So this review is going in a totally different direction than I expected. Because I really can't tell you if Jay does a good job of helping you to actually find the stuff he tells you to go out and look for. Though... I assume he does, as his Facebook page will often have comments about some of the neat stuff in the sky, and we have always been able to see whatever he's talked about there.
So this Almanack is being used -- so far -- basically as a read-aloud. And all of my boys (ages 7-14) are completely enthralled. Trina (nearly 6) thinks it is pretty boring. However, she has loved going out and finding Jupiter (the most recent Jay Ryan-inspired sky-watching we have done), so I think she will enjoy that aspect of the Almanack when we do get to see stars again.
There is simply so much information packed into this little pdf file. And a lot of it is stuff I never knew... like the discussion of leap year and how it came about. Okay, I thought I knew everything I needed to know... but one thing I guarantee I had never ever read or heard has to do with the original leap day being added after what is our February 24. Seeing as that is my birthday, that little tidbit of info would have stuck with me.
In addition to great discussion of how the calendar came about, there is information on the declination of the sun (no, I didn't know what that meant either, not until I read it to my kids!), Orion, the north, east and west horizons, and great stuff about the planets (Jupiter, Venus, Mars and Saturn) and what they are up to (in general, and this month in particular).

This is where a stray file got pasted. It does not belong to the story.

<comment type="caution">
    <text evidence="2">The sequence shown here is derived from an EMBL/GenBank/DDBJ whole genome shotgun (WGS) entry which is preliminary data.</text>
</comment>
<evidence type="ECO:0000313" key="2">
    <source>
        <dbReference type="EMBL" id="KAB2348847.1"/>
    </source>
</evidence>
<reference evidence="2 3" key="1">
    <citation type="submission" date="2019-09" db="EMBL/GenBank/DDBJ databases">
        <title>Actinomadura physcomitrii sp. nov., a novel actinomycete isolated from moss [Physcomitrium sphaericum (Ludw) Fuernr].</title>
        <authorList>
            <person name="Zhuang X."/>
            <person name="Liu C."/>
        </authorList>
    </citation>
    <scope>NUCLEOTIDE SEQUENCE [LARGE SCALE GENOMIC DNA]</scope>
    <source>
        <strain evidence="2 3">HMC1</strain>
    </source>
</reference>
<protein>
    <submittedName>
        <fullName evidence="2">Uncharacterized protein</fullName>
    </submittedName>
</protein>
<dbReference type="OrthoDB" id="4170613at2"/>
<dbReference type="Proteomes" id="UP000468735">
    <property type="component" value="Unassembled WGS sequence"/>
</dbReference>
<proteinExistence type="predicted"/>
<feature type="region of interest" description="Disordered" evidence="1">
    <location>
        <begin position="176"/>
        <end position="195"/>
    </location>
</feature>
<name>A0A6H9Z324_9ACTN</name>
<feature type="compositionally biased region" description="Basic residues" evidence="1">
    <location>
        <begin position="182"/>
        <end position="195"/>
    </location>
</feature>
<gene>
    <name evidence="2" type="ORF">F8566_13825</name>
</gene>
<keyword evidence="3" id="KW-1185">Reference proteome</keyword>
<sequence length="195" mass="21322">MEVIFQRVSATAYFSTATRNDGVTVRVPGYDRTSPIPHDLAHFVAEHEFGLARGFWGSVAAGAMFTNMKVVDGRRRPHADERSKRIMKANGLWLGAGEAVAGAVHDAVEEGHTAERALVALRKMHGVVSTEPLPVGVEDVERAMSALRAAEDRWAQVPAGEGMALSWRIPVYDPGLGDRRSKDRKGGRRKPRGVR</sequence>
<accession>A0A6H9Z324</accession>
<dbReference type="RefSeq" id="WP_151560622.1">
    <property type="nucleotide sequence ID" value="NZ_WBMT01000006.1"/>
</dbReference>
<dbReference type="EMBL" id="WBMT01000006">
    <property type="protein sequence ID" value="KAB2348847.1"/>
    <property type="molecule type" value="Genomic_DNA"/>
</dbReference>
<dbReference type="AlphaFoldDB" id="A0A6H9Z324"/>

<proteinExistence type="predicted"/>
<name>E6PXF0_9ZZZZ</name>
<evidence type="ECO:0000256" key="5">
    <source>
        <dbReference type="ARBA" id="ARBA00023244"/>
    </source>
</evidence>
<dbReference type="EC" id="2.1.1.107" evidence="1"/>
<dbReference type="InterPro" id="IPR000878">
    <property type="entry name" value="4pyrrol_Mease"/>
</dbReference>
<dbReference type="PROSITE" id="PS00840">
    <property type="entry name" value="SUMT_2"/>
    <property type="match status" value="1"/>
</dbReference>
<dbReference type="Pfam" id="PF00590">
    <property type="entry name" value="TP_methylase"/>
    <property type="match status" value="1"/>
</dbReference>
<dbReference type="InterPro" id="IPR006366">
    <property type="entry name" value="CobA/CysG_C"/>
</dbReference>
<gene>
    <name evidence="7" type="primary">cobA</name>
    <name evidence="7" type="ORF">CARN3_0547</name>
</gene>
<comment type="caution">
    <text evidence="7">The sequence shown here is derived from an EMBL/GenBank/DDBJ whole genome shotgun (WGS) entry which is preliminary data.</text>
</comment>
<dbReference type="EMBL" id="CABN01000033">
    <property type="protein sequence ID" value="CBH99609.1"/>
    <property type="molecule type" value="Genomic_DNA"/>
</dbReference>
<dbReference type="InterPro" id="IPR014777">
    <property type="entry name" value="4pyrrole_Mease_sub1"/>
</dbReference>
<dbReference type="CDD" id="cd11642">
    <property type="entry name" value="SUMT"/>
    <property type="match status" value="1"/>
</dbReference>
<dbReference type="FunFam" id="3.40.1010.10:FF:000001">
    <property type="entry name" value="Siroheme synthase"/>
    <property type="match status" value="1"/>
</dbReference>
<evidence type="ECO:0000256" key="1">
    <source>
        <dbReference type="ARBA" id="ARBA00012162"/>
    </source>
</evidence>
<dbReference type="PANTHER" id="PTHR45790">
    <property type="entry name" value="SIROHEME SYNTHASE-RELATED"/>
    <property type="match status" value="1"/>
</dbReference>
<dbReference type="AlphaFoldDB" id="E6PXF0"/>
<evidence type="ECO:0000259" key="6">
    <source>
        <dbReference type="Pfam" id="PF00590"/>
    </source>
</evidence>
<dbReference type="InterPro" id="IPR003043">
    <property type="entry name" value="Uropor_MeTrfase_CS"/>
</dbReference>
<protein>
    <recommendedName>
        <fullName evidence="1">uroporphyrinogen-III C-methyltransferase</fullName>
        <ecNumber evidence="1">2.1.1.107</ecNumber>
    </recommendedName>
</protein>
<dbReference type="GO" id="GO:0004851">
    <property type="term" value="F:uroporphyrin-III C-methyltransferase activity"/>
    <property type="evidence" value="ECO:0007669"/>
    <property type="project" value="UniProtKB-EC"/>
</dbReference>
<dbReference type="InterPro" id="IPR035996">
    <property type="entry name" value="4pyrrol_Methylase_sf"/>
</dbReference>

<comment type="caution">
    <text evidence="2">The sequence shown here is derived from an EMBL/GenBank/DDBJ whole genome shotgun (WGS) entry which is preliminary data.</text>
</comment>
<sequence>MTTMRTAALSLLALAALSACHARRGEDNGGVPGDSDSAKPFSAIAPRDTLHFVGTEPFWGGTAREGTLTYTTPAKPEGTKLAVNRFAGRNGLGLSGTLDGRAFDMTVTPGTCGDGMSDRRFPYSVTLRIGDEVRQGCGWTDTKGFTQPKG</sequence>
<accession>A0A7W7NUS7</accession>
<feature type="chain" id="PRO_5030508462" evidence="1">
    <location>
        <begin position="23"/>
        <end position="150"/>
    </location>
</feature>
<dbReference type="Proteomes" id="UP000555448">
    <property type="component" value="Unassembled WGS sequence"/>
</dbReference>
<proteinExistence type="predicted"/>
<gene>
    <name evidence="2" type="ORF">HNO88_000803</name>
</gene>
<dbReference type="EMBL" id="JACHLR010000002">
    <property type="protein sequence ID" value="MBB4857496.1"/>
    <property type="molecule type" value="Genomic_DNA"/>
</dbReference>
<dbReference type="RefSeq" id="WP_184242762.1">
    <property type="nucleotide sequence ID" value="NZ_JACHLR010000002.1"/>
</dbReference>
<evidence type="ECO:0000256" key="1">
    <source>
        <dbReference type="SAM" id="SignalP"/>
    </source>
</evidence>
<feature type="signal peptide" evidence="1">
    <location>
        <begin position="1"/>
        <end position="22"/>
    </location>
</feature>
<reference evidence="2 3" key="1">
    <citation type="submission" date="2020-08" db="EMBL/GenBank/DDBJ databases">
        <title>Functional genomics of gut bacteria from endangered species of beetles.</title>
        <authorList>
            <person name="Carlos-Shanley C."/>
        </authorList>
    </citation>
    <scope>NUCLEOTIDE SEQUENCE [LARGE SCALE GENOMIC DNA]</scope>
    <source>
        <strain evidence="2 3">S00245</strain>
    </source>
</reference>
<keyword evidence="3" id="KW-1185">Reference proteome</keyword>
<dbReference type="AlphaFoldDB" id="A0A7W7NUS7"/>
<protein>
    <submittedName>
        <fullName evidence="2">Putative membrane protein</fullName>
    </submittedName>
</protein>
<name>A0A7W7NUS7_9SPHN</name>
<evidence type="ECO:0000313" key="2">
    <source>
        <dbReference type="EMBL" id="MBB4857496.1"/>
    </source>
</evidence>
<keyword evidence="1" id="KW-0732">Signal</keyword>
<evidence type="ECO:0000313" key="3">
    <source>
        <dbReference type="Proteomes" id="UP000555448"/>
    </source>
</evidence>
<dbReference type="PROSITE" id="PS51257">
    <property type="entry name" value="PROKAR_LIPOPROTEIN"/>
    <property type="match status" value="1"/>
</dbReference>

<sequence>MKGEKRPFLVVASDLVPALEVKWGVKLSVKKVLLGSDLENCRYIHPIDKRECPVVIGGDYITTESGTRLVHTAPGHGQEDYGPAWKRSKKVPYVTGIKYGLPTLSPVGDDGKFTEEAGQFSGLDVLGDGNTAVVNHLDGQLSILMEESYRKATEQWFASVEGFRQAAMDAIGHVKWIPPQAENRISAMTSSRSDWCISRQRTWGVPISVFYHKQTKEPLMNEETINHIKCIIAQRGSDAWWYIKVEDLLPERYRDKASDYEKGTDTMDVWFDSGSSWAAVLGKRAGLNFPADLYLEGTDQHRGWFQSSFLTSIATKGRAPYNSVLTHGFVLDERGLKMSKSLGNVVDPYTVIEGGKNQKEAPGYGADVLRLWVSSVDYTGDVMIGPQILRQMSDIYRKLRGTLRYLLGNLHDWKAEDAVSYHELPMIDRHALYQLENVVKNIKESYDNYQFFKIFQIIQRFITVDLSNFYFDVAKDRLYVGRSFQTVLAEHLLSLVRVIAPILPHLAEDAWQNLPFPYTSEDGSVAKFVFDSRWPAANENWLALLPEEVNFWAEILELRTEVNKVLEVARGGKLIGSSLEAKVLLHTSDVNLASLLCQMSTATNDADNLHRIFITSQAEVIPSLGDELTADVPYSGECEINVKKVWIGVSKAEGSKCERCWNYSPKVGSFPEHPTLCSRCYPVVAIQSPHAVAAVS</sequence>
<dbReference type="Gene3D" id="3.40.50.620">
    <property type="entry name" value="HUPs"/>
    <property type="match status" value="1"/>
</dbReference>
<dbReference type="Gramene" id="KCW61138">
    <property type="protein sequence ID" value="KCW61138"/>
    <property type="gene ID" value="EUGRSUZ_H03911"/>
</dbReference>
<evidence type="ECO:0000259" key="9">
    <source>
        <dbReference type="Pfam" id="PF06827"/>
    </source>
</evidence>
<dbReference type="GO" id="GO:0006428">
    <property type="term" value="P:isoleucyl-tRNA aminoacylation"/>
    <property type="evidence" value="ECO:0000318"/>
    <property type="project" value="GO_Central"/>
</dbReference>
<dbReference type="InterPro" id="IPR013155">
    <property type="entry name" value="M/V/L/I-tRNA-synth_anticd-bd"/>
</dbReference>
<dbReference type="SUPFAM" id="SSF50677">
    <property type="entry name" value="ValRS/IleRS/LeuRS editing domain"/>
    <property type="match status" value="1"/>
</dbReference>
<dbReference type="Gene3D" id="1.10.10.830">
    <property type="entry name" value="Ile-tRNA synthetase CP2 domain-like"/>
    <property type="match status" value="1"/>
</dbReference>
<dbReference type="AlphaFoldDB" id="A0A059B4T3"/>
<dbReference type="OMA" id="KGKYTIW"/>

All of the above is written with such a wonderful, conversational tone. It doesn't intimidate me, and while a bit of the subject matter flies over the heads of my youngest two, even they are understanding a lot of it... and the teens and tween are grasping it well.
One thing I love is that the discussion of the various constellations includes a "star" rating -- with most of the suggestions being a one-star activity (very easy) or a two-star activity (like finding the Big Dipper)... but there are a few 3- and 4-star activities too.
I am so totally not doing this publication justice. So here is my bottom line: This thing costs $3 at CurrClick. Go buy it. This is totally worth it. I purchased the January edition (which is only $2 now), and I most definitely plan to purchase ones in the future. We're taking the Orion Challenge -- a challenge to learn 35 constellations in a year. Well, we'll take it if the skies ever clear up...
He mentions his high school astronomy materials, Signs and Seasons, a couple of times, but it is definitely NOT necessary to have that in order to make use of the Almanack.
You can read what other crew members had to say about the Celestial Almanack here: